Human Capability and Global Need

By Amartya Sen

Knopf. 366 pp. $27.50

Reviewed by Joshua Muravchik

People have argued about the priority of physical and spiritual needs as far back as Moses's admonition to the Israelites that "man doth not live by bread only." In modern times this debate has often focused on the relation between political liberty and economic rewards.

Communists and various Third World socialist regimes advanced the claim that a full belly was more valuable than a free election or a free press. Eventually, this approach was discredited by the failure of collectivist dictatorships to produce the material benefits they had promised. However, the underlying "bread first" idea soon reemerged in capitalist form. The economic growth achieved in the 1970s and 1980s by Taiwan, South Korea, Singapore, Hong Kong and to some extent Chile was held to demonstrate that poor countries could achieve prosperity through free markets upheld by authoritarian rule.

On the other side, advocates of "freedom first" pointed to the spread of democracy across Europe and Latin America and into significant parts of East Asia and Africa as demonstrating that people of many cultures and circumstances, not just the affluent West, desire self-rule and are capable of it.

This camp has been strengthened further by research showing that democracies do not go to war with one another. Thus, beyond its intrinsic value, democracy can claim an important derivative benefit. More recently, Amartya Sen, an Indian-born professor at Cambridge and Harvard who won the 1998 Nobel prize in economics, has advanced the striking observation that no famine has ever occurred in a democracy. So far no one has produced an example to refute him.

Now, in his new book, Sen attempts to carry the argument a big step further. Not only is political liberty compatible with economic progress, as he sees it, but our whole concept of "development" should be recast to get away from narrowly economic criteria. It should be seen instead "as a process of expanding the real freedoms that people enjoy." In addition to being inherently desirable, freedom conduces to economic betterment because free people will fight for policies that benefit them. It is even essential, he says, to defining economic goals, since only in open discourse can people discover their wants.

Sen is at his best in rebutting the claim, advanced by a convenient marriage of leftist and rightist dictators, that "Asian values" are antithetical to individual liberty. "These justifications of authoritarianism have typically come not from independent historians but from the authorities themselves," he says. In contrast, when the people of Burma were given a chance to vote in 1990, they opted for the democratic course proposed by Aung San Suu Kyi, just as in 1977 the people of India had rejected the repressive state of "emergency" imposed by Indira Gandhi. In a particularly interesting discussion, he cites liberal elements in Buddhist, Confucian, Kautilyan, Islamic and ancient Indian thought and points out that liberalism in the West emerged out of alloy with contrary elements, as in Greek philosophy's justifications of slavery.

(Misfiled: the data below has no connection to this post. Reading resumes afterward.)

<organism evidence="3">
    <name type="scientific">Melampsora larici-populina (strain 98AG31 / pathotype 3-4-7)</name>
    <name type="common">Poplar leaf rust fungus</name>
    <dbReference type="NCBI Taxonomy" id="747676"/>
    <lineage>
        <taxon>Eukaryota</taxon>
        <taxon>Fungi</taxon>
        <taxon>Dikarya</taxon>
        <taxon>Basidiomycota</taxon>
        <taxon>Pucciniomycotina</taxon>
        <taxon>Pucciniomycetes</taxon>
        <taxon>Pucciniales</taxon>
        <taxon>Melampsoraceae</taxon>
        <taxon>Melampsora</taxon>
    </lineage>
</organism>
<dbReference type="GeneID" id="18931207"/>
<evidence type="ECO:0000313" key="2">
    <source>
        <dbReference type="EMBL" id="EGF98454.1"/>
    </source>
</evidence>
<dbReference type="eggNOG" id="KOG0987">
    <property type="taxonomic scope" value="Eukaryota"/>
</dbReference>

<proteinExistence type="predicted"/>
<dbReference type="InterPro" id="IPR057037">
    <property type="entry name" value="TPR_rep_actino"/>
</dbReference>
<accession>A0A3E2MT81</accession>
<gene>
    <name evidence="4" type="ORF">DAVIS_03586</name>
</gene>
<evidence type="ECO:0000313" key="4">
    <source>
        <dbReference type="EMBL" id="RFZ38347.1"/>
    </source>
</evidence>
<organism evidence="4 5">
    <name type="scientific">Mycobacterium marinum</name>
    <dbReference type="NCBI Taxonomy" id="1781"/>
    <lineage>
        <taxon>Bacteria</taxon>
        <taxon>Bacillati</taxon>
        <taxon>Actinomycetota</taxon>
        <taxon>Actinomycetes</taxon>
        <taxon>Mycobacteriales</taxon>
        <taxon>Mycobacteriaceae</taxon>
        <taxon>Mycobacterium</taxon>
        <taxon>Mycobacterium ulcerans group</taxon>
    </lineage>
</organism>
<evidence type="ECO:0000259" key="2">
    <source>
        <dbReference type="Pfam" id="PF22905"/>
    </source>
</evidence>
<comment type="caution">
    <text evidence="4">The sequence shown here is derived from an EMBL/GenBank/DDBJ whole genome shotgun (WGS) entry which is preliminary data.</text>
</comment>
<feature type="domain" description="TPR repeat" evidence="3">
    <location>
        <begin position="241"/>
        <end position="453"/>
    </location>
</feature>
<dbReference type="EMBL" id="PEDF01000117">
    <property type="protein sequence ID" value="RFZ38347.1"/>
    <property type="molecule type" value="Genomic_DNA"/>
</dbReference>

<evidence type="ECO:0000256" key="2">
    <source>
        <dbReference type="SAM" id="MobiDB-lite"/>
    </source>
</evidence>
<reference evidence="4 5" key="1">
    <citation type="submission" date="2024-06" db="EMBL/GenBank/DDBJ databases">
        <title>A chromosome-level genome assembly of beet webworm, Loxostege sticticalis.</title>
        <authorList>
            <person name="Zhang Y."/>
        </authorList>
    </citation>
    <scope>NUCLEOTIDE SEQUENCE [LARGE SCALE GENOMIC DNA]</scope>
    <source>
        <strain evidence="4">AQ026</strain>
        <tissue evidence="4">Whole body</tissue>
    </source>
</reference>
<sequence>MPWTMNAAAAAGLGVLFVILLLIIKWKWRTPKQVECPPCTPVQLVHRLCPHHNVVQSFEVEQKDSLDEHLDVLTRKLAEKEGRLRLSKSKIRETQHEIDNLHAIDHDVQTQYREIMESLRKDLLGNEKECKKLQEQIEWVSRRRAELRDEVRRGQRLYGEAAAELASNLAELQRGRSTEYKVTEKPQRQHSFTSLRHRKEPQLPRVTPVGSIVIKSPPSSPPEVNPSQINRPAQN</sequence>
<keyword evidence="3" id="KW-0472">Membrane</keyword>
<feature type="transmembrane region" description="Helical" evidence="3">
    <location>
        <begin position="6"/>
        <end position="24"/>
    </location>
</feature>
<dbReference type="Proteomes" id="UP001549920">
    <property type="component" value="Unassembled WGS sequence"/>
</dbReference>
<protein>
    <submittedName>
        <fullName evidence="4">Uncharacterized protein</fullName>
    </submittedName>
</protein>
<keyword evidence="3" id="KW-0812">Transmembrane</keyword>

I should confess here that, having devoted many of my professional energies to studying and advocating democracy, I am on Sen's side in this. I wish I could report that I found the book as a whole compelling. The first problem is that the writing is hard to follow. Terms are repeated rather than explained. Many things are said to be "connected," "related," "interconnected," and "interrelated" without the exact nature of those relationships being specified. Odd coinages serve no evident purpose: Where he means social security or social welfare, Sen instead uses "protective security." Some sentences seem banal. Do we need to be told that "People suffer from hunger when they cannot establish their entitlement over an adequate amount of food"? And jargon abounds. Here is an example: "Even when each person's preference is taken to be the ultimate arbiter of the well-being for that person, even when everything other than well-being (such as freedom) is ignored, and even when -- to take a very special case -- everyone has the same demand function or preference map, the comparison of market valuations of commodity bundles (or their relative placement on a shared system-of-indifference map in the commodity space) tells us little about interpersonal comparisons."

The infelicity of the prose seems to reflect a lack of clarity in the ideas. Take "freedom" itself. This is the book's central concept. Sen uses it to encompass a host of things: democracy, political and civil rights, economic opportunity, social welfare, the absence of corruption in government, equality, liberal social mores and more. Linguistically, we can place the words "the freedom to" before any desideratum, but how can we then make freedom a meaningful measurement of development? Don't we merely invite a plethora of contradictions among conflicting "freedoms"?

For example, Sen repeatedly says that American blacks are deprived of "the freedom to live long" because they have shorter life expectancy than citizens of China or Kerala, India, who are much poorer. But the sources he cites for these data list smoking, alcohol consumption, overweight and cholesterol as factors elevating black mortality rates. Are the people of China and India "freer" because they have less opportunity for self-indulgence? Conversely, China's dramatic rise in life expectancy occurred before Deng Xiaoping's reforms, during Mao's totalitarian rule. Was "freedom" advancing then? We do not strengthen the case for freedom by calling all desirable things by its name. We only empty a precious term of meaning.

Sen has already made a noteworthy contribution to the democratic cause. Development as Freedom, alas, adds little to it.

Joshua Muravchik is a resident scholar at the American Enterprise Institute.